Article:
How to Prevent Sticky Patches When Using Epoxy Resin!
How to Prevent Sticky Patches When Using Epoxy Resin
Its pretty simple right? You mix A with B and voila! You get a great piece of art resin.
Sticky patches on a finished piece of resin art can be a nightmare, however, there is a science behind their prevention, both within the formulation of the product, and in the way you use them.
Amine blush will not necessarily result in sticky patches in your resin, but it is a related issue and therefore worth bringing up here. The disturbed surface finish you see with amine blush is caused by a reaction between the Part B (hardener) which reacts with carbon dioxide in the air and water. More specifically, Clive Hare explains “amines react with atmospheric carbon dioxide and moisture to form a carbamate that can produce a severe surface blush.”1 in the text Protective Coatings: Fundamentals of Chemistry and Composition 1998.
Our Vista products are formulated with adducted curative agents – essentially the primary amine hydrogens are pre-reacted with epoxy, meaning they are no longer free to react with surface moisture and CO2. As well as this, we use di-functional diluent in our resins, rather than the industry standard mono-functional. Di-functional diluents have a higher reactivity with amine hydrogens, again reducing the available amines to react with CO2 and moisture, and ultimately reduces the chance of blushing.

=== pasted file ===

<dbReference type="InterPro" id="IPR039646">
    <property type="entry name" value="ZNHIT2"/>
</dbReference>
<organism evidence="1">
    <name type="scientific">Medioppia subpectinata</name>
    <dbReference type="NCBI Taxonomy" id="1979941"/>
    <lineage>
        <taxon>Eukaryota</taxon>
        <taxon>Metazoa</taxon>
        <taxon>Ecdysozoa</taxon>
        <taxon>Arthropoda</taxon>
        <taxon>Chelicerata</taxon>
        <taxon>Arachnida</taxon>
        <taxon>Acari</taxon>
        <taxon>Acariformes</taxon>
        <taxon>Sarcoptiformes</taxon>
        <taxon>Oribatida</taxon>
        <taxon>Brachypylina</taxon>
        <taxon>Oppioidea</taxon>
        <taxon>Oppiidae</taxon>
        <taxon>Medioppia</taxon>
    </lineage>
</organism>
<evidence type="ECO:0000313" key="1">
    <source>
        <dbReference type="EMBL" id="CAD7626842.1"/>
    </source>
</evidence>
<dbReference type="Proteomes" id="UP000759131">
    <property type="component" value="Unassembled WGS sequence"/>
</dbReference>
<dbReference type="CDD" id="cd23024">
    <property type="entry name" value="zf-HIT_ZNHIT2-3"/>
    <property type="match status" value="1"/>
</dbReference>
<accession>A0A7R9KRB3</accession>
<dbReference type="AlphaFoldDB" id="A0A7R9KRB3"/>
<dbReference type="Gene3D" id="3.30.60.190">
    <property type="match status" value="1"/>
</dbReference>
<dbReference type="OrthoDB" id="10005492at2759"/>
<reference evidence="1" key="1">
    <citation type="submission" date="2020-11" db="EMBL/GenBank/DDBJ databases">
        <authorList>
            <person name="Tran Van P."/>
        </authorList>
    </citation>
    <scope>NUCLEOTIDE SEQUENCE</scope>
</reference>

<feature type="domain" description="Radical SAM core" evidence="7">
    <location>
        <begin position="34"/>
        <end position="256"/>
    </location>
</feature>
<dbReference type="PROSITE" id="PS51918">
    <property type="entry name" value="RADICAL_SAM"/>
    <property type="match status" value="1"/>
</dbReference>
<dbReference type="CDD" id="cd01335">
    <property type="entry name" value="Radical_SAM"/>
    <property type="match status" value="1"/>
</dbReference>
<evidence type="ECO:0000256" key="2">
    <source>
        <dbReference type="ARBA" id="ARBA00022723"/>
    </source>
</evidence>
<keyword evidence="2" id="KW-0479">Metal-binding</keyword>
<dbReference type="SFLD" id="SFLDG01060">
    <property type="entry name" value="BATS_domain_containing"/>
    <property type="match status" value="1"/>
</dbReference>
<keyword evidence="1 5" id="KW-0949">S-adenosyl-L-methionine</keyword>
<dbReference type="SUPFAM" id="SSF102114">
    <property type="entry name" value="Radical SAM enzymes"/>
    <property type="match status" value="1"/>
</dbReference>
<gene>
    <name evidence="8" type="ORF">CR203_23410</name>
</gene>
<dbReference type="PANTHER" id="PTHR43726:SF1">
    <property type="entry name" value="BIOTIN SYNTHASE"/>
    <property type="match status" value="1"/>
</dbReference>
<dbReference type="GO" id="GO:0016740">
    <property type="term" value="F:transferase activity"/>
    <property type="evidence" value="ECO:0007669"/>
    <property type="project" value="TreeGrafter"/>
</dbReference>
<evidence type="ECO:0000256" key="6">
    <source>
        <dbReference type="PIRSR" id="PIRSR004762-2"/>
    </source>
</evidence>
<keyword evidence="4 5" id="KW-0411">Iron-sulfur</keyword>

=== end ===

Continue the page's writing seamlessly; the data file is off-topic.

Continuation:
Even with these innovations, our resin can still show amine blush when environmental factors contributing to the blush are present. A combination of high humidity and low temperature leads to condensation, which in turn causes a moisture and CO2 reaction with the epoxy hardener. Lower temperatures also lead to longer cure times, extending the window in which amine blush can occur.
Amine bloom is a slightly different defect to amine blush, however the two often occur together. Amine bloom results from water-soluble particles being drawn to the surface by surface moisture. The subsequent bloom presents itself on the surface as sticky patches, which will ruin a piece.
To add insult to injury, often the compounds which are drawn to the surface contain unreacted Part B, which will in turn react with the surface moisture and result in amine blush and bloom appearing together.
Both amine bloom and amine blush can be prevented by pouring your epoxy projects in suitable conditions. The ideal environment to avoid bloom and blush are relatively warm temperatures coupled with low humidity. These conditions can be achieved by using a combination of heat mats, propagators, and dehumidifiers.
Don’t forget to check out our YouTube video for tips and hints on how to avoid amine bloom and blush.
Hopefully this has answered your questions regarding sticky patches in epoxy resin, thanks for reading.